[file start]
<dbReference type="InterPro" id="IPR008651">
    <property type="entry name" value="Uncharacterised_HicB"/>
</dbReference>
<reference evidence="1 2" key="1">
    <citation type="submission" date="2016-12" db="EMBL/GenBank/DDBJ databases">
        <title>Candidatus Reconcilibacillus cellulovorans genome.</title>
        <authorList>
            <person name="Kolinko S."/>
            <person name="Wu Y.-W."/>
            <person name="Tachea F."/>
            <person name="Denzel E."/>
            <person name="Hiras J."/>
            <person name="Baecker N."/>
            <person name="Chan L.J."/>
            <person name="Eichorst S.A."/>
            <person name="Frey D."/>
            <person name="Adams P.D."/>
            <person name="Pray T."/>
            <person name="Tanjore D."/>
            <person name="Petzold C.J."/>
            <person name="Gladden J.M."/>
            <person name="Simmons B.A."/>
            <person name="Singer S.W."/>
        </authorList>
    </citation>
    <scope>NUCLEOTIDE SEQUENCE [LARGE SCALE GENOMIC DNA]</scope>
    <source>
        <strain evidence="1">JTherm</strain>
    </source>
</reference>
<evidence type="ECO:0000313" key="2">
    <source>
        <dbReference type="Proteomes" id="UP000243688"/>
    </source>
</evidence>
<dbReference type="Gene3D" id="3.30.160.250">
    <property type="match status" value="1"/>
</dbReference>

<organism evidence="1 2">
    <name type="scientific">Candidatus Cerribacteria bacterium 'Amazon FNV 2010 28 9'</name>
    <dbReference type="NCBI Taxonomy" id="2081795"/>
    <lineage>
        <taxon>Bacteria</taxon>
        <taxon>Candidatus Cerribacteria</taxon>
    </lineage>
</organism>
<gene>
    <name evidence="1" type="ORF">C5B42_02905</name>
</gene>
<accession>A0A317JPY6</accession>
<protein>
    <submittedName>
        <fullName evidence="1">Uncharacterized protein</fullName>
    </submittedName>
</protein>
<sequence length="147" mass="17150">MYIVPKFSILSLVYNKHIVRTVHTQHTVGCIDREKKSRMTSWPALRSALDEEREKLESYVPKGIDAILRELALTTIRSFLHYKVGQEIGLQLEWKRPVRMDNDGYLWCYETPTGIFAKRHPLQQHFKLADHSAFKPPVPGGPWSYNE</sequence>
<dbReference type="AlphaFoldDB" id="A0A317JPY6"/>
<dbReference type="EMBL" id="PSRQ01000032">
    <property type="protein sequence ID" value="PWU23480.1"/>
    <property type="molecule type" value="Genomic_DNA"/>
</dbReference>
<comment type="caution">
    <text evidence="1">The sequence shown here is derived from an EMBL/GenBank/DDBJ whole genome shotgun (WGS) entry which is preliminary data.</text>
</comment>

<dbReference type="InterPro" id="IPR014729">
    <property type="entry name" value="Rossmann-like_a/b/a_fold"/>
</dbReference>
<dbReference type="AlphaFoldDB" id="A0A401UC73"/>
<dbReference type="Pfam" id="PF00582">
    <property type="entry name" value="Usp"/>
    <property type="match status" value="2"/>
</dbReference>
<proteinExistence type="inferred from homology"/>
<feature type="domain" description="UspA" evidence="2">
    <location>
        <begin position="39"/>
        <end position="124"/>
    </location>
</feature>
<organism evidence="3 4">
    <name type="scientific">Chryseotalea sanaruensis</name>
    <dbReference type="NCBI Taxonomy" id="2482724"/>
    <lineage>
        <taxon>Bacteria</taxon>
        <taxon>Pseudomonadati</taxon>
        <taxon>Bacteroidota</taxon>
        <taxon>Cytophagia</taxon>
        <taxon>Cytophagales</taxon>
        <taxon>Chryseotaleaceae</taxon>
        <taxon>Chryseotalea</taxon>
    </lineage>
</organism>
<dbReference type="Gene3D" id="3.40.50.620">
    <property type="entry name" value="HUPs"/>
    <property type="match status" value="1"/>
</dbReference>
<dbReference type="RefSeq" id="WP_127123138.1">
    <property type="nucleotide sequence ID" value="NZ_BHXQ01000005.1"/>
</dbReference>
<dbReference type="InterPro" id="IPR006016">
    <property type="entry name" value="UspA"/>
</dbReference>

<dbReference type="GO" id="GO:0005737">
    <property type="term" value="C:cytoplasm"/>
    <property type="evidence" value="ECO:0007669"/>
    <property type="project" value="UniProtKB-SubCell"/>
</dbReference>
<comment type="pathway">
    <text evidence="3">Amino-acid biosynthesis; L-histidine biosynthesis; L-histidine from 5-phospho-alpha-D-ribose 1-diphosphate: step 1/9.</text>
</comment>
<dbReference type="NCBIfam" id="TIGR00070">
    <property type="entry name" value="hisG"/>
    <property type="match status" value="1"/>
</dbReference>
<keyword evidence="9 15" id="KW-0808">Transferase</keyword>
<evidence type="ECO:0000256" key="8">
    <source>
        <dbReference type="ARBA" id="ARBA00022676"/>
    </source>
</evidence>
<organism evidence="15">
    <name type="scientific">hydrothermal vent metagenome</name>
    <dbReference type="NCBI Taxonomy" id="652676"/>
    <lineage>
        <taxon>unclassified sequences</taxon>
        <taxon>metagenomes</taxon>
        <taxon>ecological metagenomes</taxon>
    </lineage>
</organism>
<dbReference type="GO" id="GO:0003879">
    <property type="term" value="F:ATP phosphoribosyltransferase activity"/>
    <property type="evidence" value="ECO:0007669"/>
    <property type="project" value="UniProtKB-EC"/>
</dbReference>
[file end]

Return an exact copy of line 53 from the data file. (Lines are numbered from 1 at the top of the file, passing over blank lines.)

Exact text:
        <fullName evidence="1">Uncharacterized protein</fullName>